Andrew and Jonathan burst out laughing, spluttering over their damn tea.
“Well congratulations on that, because having lived there all my life and I’m not sure I could say the same!” Said the latter.
Ben stumbled. “Well, not understand exactly, but you know what I mean. I am familiar with life there. It’s where I grew up. And I would really like the chance to prove myself. I think I could do a good job.”
He needn’t have bothered continuing. The joke was so funny that laughter drowned out his words for some minutes.
“Have you ever been to Africa before?” They asked, turning to me, eventually. “Do you want to go? Is this something you want to do?”
“Yes, of course.” I said, searching uselessly for anything more to add.
For me, Africa offered the possibility of a far flung adventure, the like of which I had never experienced before. The furthest afield I’d ever been was backpacking round the Greek islands. Perhaps my lack of worldliness showed.
“We fear she’s a bit slight…” Andrew said to Ben on the phone the next day. “I mean, we’re not sure she’ll cope. Is she really up to it?”
Ben argued that I could cope, was keen and he managed, tentatively, to secure the job in East Africa. Details to be confirmed. I was outraged at being doubted by the two old me. It hadn’t occurred to me to doubt myself.
“You have three choices. To be number two in our office in Nairobi, set up a new office in Uganda, or take over from Simon to manage the branch in Dar.”
Ben chose the last option. Dar es Salaam. Not keen on being somebody’s number two and possibly not ready for the challenge of setting up an office from scratch, it seemed the preferable option for a twenty-eight year old graduate ready to recapture his youth and escape London’s drabness.
“But we’d like you over there soon.” Andrew said, “preferably before the end of the year. You said you were planning on getting married? You’ll need to do that fast. For the paperwork you see. Otherwise we won’t be able to get a resident’s permit or dependent’s pass for Frances. Without a marriage certificate, it all gets very complicated.”
At the time, these details slid past me unnoticed. My brain was only working solely on the short term but by marrying and moving to Africa, I was signing up to the life of a trailing spouse and a ‘dependent’ on my husband’s passport. My days of independence were numbered. However, this posting would only be for a couple of years. So what could go wrong?
The excruciating interview took place in July. We discussed an autumn wedding but time was tight. We searched for and bought a small flat together to rent out. We both needed to work notice on our jobs.
“We’d like you in Africa in November.” The Africa partners said at first. Then, “January will do.” Later, “let’s fix it for March.”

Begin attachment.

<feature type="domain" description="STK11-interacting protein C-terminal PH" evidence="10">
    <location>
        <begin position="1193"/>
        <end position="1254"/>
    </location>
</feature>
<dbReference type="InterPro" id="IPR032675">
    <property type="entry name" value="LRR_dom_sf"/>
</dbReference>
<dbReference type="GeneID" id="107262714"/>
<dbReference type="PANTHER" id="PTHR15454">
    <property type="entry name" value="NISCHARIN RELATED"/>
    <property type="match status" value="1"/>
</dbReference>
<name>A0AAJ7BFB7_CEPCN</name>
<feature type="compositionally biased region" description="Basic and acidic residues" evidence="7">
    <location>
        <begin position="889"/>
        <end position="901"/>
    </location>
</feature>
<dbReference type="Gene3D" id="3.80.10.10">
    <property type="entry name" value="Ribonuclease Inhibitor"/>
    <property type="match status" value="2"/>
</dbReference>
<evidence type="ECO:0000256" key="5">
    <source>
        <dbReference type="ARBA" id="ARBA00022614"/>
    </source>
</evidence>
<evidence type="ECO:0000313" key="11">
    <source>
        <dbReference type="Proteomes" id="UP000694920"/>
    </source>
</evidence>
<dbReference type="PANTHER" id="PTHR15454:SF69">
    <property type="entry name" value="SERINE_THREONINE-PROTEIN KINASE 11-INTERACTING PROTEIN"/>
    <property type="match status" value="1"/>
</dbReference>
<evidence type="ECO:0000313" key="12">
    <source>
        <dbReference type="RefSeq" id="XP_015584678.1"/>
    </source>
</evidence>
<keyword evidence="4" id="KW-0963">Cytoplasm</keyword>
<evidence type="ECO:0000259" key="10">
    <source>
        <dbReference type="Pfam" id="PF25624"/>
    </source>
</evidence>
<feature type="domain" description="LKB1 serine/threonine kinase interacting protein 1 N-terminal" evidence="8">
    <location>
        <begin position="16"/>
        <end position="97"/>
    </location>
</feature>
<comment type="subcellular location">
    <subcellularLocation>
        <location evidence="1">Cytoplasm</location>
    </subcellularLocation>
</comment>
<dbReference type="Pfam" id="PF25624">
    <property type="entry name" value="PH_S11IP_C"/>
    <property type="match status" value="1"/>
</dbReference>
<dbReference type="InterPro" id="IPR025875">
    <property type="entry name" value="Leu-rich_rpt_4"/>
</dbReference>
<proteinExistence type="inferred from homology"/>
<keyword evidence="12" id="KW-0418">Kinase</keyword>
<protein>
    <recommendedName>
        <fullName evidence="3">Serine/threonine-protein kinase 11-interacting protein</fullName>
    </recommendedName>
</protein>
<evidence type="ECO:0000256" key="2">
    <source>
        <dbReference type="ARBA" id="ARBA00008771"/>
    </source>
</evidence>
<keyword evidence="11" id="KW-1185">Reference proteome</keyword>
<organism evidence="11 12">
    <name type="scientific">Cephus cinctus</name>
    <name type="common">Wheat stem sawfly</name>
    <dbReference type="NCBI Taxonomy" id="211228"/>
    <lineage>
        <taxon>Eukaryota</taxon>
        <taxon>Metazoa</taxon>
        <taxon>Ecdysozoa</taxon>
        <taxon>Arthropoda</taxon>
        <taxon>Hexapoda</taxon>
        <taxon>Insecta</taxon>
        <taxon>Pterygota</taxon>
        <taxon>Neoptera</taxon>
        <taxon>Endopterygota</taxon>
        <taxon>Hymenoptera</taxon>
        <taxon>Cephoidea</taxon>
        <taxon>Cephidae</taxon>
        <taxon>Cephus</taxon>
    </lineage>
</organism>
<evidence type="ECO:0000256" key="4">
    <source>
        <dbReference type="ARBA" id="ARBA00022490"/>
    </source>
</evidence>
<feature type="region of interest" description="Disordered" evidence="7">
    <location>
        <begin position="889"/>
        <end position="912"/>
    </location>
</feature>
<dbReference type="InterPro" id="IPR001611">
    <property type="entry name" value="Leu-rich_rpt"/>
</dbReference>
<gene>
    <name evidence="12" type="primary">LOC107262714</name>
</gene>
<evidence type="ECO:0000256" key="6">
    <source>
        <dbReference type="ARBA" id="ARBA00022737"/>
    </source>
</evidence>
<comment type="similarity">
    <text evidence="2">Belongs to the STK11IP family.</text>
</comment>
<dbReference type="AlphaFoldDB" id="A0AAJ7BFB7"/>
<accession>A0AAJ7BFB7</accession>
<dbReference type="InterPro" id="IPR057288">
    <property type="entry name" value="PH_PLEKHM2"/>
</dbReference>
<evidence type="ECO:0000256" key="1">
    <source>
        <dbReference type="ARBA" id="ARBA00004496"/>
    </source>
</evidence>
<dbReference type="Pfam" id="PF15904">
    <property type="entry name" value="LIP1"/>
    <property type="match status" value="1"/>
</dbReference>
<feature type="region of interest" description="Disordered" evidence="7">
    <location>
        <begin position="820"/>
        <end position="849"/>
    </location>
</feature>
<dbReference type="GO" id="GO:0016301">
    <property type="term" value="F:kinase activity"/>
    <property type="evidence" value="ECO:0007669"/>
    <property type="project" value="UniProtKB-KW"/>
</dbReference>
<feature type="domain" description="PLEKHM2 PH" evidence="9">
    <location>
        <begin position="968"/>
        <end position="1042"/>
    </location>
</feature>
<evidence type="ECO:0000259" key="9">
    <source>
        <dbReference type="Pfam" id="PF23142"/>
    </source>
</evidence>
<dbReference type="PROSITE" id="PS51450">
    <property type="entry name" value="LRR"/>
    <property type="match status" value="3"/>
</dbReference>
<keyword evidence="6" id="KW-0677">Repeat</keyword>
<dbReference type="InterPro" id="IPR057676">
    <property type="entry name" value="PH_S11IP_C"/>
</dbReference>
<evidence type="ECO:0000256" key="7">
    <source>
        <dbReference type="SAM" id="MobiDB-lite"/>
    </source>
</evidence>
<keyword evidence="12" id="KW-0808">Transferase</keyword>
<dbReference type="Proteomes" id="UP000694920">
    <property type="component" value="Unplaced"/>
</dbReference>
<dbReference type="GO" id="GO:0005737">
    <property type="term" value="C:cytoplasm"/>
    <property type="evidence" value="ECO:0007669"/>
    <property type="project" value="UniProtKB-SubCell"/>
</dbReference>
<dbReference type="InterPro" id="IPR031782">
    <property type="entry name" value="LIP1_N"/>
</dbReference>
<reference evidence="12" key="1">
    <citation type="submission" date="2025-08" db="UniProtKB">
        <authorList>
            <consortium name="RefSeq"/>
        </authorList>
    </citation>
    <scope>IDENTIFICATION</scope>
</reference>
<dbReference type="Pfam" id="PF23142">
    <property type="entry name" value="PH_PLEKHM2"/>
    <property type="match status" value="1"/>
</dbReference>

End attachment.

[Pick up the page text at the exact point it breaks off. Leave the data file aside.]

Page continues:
A two year contract was signed and a wedding date fixed. February 13th 1999. This would give us time for a honeymoon in Zanzibar before starting work on March 1st.
“It’s best if we go over there for our honeymoon first. To find our feet. I can’t just dump you in Dar and go off to work when you’ve never been to Africa before.” Ben said.
I was perplexed. Perhaps this was going to be harder that I’d imagined.
“Sorry…where are you off to? Tasmania?” Friends and colleagues asked. The name of such an obscure country, in pre-internet days, barely registering for most people.
“No, we’re going to Tanzania. It’s in Africa. East Africa. On the coast. About half way down the continent.”
I enjoyed the questioning but, to be honest, hardly knew where Tanzania was myself and only worked it out after looking it up on an atlas. Up until that point, any knowledge of ‘Africa’ had been defined by Live Aid’s haunting television pictures of a fly blown population, starving in Ethiopia. Then in August 1998 there were US embassy bombings in Nairobi and Dar es Salaam. After those news bulletins, East Africa hit a few more people’s radar.
“But isn’t it very dangerous out there?”
Africa is dangerous.
“No, I don’t think so. We’ll probably be alright.” I said, not worried.
“But what will it be like living there?” Friends asked.
“I have no idea. Guess I’m about to find out.”
My mother-in-law painted a colourful picture of her Mombasa days as a young wife and I let the images she conjured wash over me without too much questioning. Tennis and house servants and dances and friends. Gin and bridge, beer and boats and endless sunshine. She and Ben’s dad described days as teachers spent under swaying palms on the beach, shopping at fish markets, sun-downers at the club. Endless visitors and remote beach holidays. Challenges over coping with a difficult climate, the huge disparity of wealth in a developing country and the fact that Tanzania hadn’t long emerged from a history of socialism weren’t mentioned. My main concern was whether I’d find friends.
“Oh, you’ll make friends in no time.” Angela said. And I assumed she’d be right. “We had lots of friends. Lots of parties. It was great fun.”